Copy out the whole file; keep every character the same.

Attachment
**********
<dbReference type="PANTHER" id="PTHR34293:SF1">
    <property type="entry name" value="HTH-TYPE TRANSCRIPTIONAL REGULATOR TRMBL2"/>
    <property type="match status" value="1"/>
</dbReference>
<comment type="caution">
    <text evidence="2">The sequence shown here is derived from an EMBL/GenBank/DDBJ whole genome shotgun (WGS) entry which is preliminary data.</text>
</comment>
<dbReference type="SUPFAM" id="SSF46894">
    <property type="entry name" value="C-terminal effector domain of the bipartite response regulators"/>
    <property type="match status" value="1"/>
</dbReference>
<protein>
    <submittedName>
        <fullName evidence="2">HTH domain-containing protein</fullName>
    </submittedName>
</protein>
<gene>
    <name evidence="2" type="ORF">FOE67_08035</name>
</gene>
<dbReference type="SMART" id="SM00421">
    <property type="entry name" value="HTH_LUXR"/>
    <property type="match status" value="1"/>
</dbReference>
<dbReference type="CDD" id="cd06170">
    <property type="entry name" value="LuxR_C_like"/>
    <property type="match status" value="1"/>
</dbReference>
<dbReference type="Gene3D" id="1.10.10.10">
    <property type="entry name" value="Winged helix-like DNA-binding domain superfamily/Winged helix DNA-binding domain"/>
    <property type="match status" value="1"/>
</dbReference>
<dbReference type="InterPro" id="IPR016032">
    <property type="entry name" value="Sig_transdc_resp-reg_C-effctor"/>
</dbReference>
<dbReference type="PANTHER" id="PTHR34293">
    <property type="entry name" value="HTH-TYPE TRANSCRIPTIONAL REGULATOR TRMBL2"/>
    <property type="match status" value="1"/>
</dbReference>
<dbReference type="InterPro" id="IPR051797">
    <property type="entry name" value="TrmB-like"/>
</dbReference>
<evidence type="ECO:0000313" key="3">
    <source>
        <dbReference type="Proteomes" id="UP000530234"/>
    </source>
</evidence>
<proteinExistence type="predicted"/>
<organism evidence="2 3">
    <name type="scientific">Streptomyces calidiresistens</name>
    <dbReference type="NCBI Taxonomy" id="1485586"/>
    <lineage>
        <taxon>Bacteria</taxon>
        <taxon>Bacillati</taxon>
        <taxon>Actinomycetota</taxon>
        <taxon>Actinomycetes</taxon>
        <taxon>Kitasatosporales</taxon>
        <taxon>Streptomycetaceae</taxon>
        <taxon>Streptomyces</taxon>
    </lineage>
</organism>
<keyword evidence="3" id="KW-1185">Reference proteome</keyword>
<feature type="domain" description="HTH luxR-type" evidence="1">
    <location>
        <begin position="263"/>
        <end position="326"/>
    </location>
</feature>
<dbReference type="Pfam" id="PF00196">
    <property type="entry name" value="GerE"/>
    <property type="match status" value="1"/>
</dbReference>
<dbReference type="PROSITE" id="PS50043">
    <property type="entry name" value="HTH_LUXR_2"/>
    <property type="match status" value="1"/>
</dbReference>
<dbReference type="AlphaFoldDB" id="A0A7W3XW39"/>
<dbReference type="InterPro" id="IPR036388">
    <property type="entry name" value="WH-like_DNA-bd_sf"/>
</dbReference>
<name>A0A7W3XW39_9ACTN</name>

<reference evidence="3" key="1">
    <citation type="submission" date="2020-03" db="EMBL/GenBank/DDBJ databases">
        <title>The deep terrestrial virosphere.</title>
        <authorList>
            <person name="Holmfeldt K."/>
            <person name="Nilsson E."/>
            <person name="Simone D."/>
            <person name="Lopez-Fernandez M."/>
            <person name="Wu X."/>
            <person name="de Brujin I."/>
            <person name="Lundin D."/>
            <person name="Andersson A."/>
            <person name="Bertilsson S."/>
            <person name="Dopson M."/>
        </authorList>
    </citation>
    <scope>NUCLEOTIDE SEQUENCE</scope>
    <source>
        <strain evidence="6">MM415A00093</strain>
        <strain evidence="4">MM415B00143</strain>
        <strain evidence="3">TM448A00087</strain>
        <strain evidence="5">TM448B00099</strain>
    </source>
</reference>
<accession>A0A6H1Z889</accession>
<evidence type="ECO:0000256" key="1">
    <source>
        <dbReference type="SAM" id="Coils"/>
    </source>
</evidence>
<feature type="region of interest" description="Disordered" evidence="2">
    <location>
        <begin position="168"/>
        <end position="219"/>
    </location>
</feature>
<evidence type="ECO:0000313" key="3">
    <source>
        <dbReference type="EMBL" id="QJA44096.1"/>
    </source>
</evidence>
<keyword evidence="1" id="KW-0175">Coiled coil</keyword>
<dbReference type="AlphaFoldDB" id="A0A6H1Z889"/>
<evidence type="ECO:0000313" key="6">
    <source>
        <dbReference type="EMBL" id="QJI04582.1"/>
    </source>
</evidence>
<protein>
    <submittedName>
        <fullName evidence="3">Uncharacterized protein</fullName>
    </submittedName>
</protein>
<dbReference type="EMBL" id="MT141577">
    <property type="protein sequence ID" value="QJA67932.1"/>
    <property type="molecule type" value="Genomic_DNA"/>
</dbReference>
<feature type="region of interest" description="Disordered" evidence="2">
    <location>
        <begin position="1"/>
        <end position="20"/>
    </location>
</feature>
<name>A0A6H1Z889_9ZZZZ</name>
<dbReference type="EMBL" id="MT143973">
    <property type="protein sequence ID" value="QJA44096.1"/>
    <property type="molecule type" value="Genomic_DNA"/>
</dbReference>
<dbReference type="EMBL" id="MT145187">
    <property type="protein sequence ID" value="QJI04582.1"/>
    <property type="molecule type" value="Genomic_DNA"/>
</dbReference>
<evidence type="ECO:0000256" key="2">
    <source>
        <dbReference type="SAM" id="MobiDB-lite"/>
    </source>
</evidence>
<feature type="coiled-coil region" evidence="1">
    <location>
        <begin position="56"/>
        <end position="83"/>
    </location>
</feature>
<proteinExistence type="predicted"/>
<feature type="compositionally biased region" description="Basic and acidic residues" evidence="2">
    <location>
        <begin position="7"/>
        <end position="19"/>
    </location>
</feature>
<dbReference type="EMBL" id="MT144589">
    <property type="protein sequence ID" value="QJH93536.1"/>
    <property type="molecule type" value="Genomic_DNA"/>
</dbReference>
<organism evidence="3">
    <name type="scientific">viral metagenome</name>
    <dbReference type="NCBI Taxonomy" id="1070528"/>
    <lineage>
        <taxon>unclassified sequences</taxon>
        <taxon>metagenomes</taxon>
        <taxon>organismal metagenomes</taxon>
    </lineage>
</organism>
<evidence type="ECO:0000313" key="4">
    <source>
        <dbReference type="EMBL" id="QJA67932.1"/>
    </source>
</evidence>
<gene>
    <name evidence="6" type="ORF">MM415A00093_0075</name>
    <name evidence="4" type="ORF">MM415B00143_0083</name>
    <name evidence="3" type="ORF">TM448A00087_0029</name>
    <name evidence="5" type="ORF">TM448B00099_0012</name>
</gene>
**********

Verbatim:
<dbReference type="PANTHER" id="PTHR34293:SF1">
    <property type="entry name" value="HTH-TYPE TRANSCRIPTIONAL REGULATOR TRMBL2"/>
    <property type="match status" value="1"/>
</dbReference>
<comment type="caution">
    <text evidence="2">The sequence shown here is derived from an EMBL/GenBank/DDBJ whole genome shotgun (WGS) entry which is preliminary data.</text>
</comment>
<dbReference type="SUPFAM" id="SSF46894">
    <property type="entry name" value="C-terminal effector domain of the bipartite response regulators"/>
    <property type="match status" value="1"/>
</dbReference>
<protein>
    <submittedName>
        <fullName evidence="2">HTH domain-containing protein</fullName>
    </submittedName>
</protein>
<gene>
    <name evidence="2" type="ORF">FOE67_08035</name>
</gene>
<dbReference type="SMART" id="SM00421">
    <property type="entry name" value="HTH_LUXR"/>
    <property type="match status" value="1"/>
</dbReference>
<dbReference type="CDD" id="cd06170">
    <property type="entry name" value="LuxR_C_like"/>
    <property type="match status" value="1"/>
</dbReference>
<dbReference type="Gene3D" id="1.10.10.10">
    <property type="entry name" value="Winged helix-like DNA-binding domain superfamily/Winged helix DNA-binding domain"/>
    <property type="match status" value="1"/>
</dbReference>
<dbReference type="InterPro" id="IPR016032">
    <property type="entry name" value="Sig_transdc_resp-reg_C-effctor"/>
</dbReference>
<dbReference type="PANTHER" id="PTHR34293">
    <property type="entry name" value="HTH-TYPE TRANSCRIPTIONAL REGULATOR TRMBL2"/>
    <property type="match status" value="1"/>
</dbReference>
<dbReference type="InterPro" id="IPR051797">
    <property type="entry name" value="TrmB-like"/>
</dbReference>
<evidence type="ECO:0000313" key="3">
    <source>
        <dbReference type="Proteomes" id="UP000530234"/>
    </source>
</evidence>
<proteinExistence type="predicted"/>
<organism evidence="2 3">
    <name type="scientific">Streptomyces calidiresistens</name>
    <dbReference type="NCBI Taxonomy" id="1485586"/>
    <lineage>
        <taxon>Bacteria</taxon>
        <taxon>Bacillati</taxon>
        <taxon>Actinomycetota</taxon>
        <taxon>Actinomycetes</taxon>
        <taxon>Kitasatosporales</taxon>
        <taxon>Streptomycetaceae</taxon>
        <taxon>Streptomyces</taxon>
    </lineage>
</organism>
<keyword evidence="3" id="KW-1185">Reference proteome</keyword>
<feature type="domain" description="HTH luxR-type" evidence="1">
    <location>
        <begin position="263"/>
        <end position="326"/>
    </location>
</feature>
<dbReference type="Pfam" id="PF00196">
    <property type="entry name" value="GerE"/>
    <property type="match status" value="1"/>
</dbReference>
<dbReference type="PROSITE" id="PS50043">
    <property type="entry name" value="HTH_LUXR_2"/>
    <property type="match status" value="1"/>
</dbReference>
<dbReference type="AlphaFoldDB" id="A0A7W3XW39"/>
<dbReference type="InterPro" id="IPR036388">
    <property type="entry name" value="WH-like_DNA-bd_sf"/>
</dbReference>
<name>A0A7W3XW39_9ACTN</name>

<reference evidence="3" key="1">
    <citation type="submission" date="2020-03" db="EMBL/GenBank/DDBJ databases">
        <title>The deep terrestrial virosphere.</title>
        <authorList>
            <person name="Holmfeldt K."/>
            <person name="Nilsson E."/>
            <person name="Simone D."/>
            <person name="Lopez-Fernandez M."/>
            <person name="Wu X."/>
            <person name="de Brujin I."/>
            <person name="Lundin D."/>
            <person name="Andersson A."/>
            <person name="Bertilsson S."/>
            <person name="Dopson M."/>
        </authorList>
    </citation>
    <scope>NUCLEOTIDE SEQUENCE</scope>
    <source>
        <strain evidence="6">MM415A00093</strain>
        <strain evidence="4">MM415B00143</strain>
        <strain evidence="3">TM448A00087</strain>
        <strain evidence="5">TM448B00099</strain>
    </source>
</reference>
<accession>A0A6H1Z889</accession>
<evidence type="ECO:0000256" key="1">
    <source>
        <dbReference type="SAM" id="Coils"/>
    </source>
</evidence>
<feature type="region of interest" description="Disordered" evidence="2">
    <location>
        <begin position="168"/>
        <end position="219"/>
    </location>
</feature>
<evidence type="ECO:0000313" key="3">
    <source>
        <dbReference type="EMBL" id="QJA44096.1"/>
    </source>
</evidence>
<keyword evidence="1" id="KW-0175">Coiled coil</keyword>
<dbReference type="AlphaFoldDB" id="A0A6H1Z889"/>
<evidence type="ECO:0000313" key="6">
    <source>
        <dbReference type="EMBL" id="QJI04582.1"/>
    </source>
</evidence>
<protein>
    <submittedName>
        <fullName evidence="3">Uncharacterized protein</fullName>
    </submittedName>
</protein>
<dbReference type="EMBL" id="MT141577">
    <property type="protein sequence ID" value="QJA67932.1"/>
    <property type="molecule type" value="Genomic_DNA"/>
</dbReference>
<feature type="region of interest" description="Disordered" evidence="2">
    <location>
        <begin position="1"/>
        <end position="20"/>
    </location>
</feature>
<name>A0A6H1Z889_9ZZZZ</name>
<dbReference type="EMBL" id="MT143973">
    <property type="protein sequence ID" value="QJA44096.1"/>
    <property type="molecule type" value="Genomic_DNA"/>
</dbReference>
<dbReference type="EMBL" id="MT145187">
    <property type="protein sequence ID" value="QJI04582.1"/>
    <property type="molecule type" value="Genomic_DNA"/>
</dbReference>
<evidence type="ECO:0000256" key="2">
    <source>
        <dbReference type="SAM" id="MobiDB-lite"/>
    </source>
</evidence>
<feature type="coiled-coil region" evidence="1">
    <location>
        <begin position="56"/>
        <end position="83"/>
    </location>
</feature>
<proteinExistence type="predicted"/>
<feature type="compositionally biased region" description="Basic and acidic residues" evidence="2">
    <location>
        <begin position="7"/>
        <end position="19"/>
    </location>
</feature>
<dbReference type="EMBL" id="MT144589">
    <property type="protein sequence ID" value="QJH93536.1"/>
    <property type="molecule type" value="Genomic_DNA"/>
</dbReference>
<organism evidence="3">
    <name type="scientific">viral metagenome</name>
    <dbReference type="NCBI Taxonomy" id="1070528"/>
    <lineage>
        <taxon>unclassified sequences</taxon>
        <taxon>metagenomes</taxon>
        <taxon>organismal metagenomes</taxon>
    </lineage>
</organism>
<evidence type="ECO:0000313" key="4">
    <source>
        <dbReference type="EMBL" id="QJA67932.1"/>
    </source>
</evidence>
<gene>
    <name evidence="6" type="ORF">MM415A00093_0075</name>
    <name evidence="4" type="ORF">MM415B00143_0083</name>
    <name evidence="3" type="ORF">TM448A00087_0029</name>
    <name evidence="5" type="ORF">TM448B00099_0012</name>
</gene>